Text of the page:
Indian Journal of Nuclear Medicine
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ORIGINAL ARTICLE
Year : 2020  |  Volume : 35  |  Issue : 1  |  Page : 21-27

Methylene diphosphonate bone scan scintigraphic image enhancement using gamma correction and optimizing the value of gamma


Department of Nuclear Medicine, All India Institute of Medical Science, New Delhi, India

Correspondence Address:
Dr. Anil Kumar Pandey
Room 4, Department of Nuclear Medicine, All India Institute of Medical Science, New Delhi - 110 029
India
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Source of Support: None, Conflict of Interest: None


DOI: 10.4103/ijnm.IJNM_128_19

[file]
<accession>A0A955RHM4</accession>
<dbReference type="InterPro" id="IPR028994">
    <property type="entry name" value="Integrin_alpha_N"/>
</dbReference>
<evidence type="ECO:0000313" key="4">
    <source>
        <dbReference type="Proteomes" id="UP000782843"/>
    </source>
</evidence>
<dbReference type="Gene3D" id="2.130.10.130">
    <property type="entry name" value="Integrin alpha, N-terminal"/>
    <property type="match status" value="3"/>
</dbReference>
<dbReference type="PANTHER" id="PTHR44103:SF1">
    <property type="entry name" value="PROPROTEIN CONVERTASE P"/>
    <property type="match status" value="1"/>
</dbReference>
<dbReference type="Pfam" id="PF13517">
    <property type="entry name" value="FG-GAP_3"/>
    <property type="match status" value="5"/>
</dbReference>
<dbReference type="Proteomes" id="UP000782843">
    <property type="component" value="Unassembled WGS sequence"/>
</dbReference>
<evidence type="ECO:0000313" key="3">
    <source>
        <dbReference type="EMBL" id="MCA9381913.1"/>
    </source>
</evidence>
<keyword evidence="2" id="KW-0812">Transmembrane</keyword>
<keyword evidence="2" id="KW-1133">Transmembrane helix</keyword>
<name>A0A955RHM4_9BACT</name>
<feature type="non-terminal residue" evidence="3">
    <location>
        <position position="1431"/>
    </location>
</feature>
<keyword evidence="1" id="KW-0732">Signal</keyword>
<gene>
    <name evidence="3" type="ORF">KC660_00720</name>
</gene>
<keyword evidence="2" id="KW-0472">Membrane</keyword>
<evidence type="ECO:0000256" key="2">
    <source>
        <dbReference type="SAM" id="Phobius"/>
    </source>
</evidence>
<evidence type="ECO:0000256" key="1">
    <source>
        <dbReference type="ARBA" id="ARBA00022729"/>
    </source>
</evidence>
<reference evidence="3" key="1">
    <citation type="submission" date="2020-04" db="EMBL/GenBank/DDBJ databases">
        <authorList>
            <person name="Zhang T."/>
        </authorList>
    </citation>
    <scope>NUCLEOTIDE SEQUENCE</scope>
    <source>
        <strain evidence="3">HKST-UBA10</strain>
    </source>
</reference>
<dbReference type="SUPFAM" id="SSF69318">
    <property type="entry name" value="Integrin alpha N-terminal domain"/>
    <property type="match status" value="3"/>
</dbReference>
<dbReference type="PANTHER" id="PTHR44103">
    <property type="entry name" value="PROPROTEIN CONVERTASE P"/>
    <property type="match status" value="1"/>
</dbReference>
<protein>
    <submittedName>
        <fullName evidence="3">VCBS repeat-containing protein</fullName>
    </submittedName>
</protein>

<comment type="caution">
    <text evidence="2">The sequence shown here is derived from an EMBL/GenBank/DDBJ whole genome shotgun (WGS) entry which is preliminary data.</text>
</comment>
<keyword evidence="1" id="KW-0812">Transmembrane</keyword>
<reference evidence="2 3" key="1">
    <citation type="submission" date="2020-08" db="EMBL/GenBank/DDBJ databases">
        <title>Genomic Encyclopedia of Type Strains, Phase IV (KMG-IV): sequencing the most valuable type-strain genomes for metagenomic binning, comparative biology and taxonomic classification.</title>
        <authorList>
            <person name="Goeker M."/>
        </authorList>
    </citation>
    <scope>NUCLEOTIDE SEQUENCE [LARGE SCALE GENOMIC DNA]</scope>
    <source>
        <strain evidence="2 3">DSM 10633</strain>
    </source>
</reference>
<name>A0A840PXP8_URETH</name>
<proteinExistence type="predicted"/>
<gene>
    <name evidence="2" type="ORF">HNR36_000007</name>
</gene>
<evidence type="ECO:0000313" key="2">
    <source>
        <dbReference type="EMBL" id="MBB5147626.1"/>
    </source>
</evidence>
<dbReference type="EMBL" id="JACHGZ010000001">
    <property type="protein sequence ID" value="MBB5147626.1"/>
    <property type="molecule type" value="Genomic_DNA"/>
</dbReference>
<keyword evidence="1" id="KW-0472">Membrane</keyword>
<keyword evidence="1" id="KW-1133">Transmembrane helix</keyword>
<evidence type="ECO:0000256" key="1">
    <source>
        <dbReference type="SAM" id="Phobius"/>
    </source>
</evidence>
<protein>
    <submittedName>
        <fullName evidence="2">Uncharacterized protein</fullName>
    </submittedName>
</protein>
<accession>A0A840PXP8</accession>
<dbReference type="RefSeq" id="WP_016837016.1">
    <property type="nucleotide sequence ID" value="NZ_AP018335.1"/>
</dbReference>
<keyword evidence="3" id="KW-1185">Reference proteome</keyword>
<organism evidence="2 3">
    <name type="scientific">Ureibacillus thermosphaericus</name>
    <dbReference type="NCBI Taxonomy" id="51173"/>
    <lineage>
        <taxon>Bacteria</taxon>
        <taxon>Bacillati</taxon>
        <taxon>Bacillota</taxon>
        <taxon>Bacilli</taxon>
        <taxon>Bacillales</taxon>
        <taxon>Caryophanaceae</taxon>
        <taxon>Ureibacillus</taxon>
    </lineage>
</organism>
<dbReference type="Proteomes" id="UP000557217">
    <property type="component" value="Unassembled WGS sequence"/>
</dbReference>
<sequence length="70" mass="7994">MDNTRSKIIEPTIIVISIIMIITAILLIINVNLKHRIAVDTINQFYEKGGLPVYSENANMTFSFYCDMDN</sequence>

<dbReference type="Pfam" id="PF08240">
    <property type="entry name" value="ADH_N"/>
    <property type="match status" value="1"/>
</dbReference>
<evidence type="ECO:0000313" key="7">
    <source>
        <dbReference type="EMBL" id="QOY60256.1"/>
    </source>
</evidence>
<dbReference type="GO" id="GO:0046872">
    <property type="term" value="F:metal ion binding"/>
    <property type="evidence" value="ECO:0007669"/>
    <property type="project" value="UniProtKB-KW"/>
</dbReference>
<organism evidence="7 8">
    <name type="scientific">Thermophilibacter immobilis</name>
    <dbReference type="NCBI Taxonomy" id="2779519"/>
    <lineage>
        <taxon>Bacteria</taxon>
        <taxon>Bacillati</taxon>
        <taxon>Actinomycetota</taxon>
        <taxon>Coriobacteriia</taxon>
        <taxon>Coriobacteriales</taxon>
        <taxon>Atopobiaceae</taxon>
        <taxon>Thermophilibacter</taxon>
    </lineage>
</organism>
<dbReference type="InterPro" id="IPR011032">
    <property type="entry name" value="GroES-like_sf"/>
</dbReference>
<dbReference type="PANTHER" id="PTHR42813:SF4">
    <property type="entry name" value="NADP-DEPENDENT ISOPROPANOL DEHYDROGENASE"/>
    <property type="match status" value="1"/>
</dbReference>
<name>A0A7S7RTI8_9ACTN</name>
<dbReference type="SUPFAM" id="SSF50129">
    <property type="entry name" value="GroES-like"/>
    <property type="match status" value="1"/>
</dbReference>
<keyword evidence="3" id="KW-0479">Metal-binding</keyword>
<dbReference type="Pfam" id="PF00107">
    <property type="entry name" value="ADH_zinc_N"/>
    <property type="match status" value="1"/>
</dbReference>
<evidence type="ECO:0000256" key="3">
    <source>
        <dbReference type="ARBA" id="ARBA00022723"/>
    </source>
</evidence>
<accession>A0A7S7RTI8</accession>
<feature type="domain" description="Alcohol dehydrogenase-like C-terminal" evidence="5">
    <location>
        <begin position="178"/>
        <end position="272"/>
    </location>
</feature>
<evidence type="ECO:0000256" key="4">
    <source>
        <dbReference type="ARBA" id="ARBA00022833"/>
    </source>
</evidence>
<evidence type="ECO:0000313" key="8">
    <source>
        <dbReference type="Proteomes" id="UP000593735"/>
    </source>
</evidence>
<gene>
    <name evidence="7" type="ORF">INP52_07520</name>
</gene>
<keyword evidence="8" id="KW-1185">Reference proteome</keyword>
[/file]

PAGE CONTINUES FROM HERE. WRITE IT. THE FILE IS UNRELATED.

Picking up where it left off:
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Introduction: Focal areas of high radiotracer uptake in a bone-scan image can result in dynamic range of the intensity value to exceed the dynamic range of the display, requiring multiple interactive contrast adjustments. This unnecessary burden on time of physician can be avoided using power law equation to brighten up the low-intensity areas in image. However, despite the widespread availability of this technique in commercial systems, for this clinical setting, the gamma-value needs to be standardized. Materials and Methods: Sixty dark bone scan images were selected. Ten randomly selected images from this set were evaluated qualitatively and quantitatively (perception-based image quality evaluator, absolute mean brightness error, structural similarity, and peak signal to noise ratio) to select a range of gamma values (from 0.1 to 0.9, increment of 0.1), where the results were acceptable. This range of gamma was then applied to rest of the 50 images to find the best value. Images were evaluated by two experienced nuclear medicine physicians. Although not ideal, but for the purpose of simplicity, we tried reaching a single best value. For this, the physicians were asked to reach consensus on the acceptable images. Results: In the first part of the study, after evaluation of 100 images (1 original and 9 processed images with 0.1–0.9 gammas), range of gamma values from 0.3 to 0.8 was found to be optimum. This range was then applied to rest of the 50 images. Evaluation of resultant 350 images (1 original and 6 processed for each input image) further narrowed this range to 0.4–0.7 (0.3 gamma selected only twice by one physician). The kappa for acceptable images was moderate at 0.482 (P <0.001). The single gamma value of 0.6 resulted in 72% of the images to be acceptable. Conclusion: Use of power law equation to brighten up the low intensity areas of dark bone scan images, without loss of clinically significant details, is feasible with single gamma value of 0.6 and range of 0.4–0.7 giving best results.


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